Eric Alterman's scholarly piece today in The New Yorker examines the tension of the newspaper in the digital age. It is a sympathetic, somewhat nostalgic look at print, but it also pokes into the viability of digital news media and offers a slightly hopeful take on the print future. Like many New Yorker articles, it seeks definitiveness.
He spends quite a bit of time on Huffington Post as a new model worth scrutinizing. He has a fair amount of criticism for the lethargy of change. But he also understands the economic challenge of financing high-quality reporting as advertising revenue fragments and detaches from the conventional media.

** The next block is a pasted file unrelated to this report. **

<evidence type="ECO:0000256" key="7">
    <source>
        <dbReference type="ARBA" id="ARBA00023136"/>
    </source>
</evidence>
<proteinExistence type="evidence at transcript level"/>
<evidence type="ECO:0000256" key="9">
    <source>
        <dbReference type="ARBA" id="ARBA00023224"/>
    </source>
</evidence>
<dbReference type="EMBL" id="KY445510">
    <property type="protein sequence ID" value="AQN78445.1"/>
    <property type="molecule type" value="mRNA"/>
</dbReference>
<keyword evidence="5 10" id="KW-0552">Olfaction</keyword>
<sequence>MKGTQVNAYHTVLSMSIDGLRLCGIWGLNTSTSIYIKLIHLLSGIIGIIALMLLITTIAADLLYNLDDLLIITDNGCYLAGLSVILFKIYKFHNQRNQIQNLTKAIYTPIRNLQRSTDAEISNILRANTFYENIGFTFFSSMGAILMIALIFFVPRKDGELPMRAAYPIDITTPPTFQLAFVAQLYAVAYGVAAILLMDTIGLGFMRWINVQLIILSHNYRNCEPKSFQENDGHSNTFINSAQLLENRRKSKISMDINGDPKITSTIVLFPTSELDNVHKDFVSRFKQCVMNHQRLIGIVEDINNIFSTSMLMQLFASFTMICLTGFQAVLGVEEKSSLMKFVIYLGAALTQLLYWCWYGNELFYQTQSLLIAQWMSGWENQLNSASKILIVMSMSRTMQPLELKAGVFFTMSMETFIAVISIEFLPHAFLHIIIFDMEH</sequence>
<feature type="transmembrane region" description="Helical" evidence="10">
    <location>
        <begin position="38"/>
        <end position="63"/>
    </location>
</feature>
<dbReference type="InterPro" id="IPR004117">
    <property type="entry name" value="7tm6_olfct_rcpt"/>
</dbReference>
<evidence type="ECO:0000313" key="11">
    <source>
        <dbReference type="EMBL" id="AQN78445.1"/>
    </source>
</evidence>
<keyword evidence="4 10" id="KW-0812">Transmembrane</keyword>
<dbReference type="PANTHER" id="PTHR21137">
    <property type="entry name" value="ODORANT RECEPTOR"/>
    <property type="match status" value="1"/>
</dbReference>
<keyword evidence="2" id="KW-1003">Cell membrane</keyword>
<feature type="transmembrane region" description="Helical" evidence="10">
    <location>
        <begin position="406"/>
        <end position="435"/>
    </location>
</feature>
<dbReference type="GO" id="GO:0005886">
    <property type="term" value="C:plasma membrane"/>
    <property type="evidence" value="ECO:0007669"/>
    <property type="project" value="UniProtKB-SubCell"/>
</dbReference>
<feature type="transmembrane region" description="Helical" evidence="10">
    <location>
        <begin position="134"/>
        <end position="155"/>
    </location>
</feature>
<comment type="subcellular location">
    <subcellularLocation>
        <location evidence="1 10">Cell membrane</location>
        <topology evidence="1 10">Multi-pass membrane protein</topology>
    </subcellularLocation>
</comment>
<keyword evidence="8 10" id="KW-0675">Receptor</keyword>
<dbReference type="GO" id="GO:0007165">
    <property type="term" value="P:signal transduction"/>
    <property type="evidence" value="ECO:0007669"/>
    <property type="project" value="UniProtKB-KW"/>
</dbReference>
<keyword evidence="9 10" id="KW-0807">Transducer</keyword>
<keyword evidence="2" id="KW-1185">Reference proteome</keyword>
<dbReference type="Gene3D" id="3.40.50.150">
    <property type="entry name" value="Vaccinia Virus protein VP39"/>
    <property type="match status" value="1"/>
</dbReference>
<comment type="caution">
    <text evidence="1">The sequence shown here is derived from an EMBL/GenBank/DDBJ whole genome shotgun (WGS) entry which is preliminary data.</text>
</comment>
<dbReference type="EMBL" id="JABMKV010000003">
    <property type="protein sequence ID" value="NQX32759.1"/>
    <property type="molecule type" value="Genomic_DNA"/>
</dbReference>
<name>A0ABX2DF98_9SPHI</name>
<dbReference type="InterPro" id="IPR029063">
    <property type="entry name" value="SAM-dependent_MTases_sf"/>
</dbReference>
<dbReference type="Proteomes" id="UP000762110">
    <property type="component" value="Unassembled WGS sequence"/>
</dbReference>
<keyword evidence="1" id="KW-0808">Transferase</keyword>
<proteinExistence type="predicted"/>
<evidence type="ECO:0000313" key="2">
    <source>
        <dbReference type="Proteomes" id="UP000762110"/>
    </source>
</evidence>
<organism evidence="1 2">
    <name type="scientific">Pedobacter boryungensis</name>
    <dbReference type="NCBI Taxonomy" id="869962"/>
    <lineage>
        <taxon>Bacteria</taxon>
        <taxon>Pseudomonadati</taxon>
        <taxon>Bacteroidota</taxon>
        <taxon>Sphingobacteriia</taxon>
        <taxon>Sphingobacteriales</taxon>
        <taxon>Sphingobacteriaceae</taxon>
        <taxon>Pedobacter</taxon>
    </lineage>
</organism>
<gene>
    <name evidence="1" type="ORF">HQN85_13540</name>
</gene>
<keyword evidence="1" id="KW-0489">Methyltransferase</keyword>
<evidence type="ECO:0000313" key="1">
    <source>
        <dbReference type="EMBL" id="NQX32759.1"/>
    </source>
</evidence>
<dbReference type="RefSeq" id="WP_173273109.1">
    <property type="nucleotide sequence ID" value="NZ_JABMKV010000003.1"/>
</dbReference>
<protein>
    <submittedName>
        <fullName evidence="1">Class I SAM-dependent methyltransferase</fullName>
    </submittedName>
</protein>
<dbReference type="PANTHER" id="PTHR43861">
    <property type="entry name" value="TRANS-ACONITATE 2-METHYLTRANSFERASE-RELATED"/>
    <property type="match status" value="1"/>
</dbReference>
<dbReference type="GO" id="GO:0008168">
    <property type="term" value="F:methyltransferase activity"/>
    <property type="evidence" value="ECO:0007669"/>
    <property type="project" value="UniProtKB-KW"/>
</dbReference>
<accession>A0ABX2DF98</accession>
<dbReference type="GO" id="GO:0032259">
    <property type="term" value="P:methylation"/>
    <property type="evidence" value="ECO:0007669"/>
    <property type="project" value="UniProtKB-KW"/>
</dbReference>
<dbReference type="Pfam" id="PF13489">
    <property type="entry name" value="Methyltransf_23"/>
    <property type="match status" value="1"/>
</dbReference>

Particularly useful in the piece --- at a length only The New Yorker would execute in this hyperattentive age --- is the explanation of the elite/democratic tension inherent in media. Alterman has been a good voice on the loss of liberal media, but this piece parks that perspective --- with one exception, when he notes that the Bush Administration's low rating isn't necessarily echoed in mainstream media.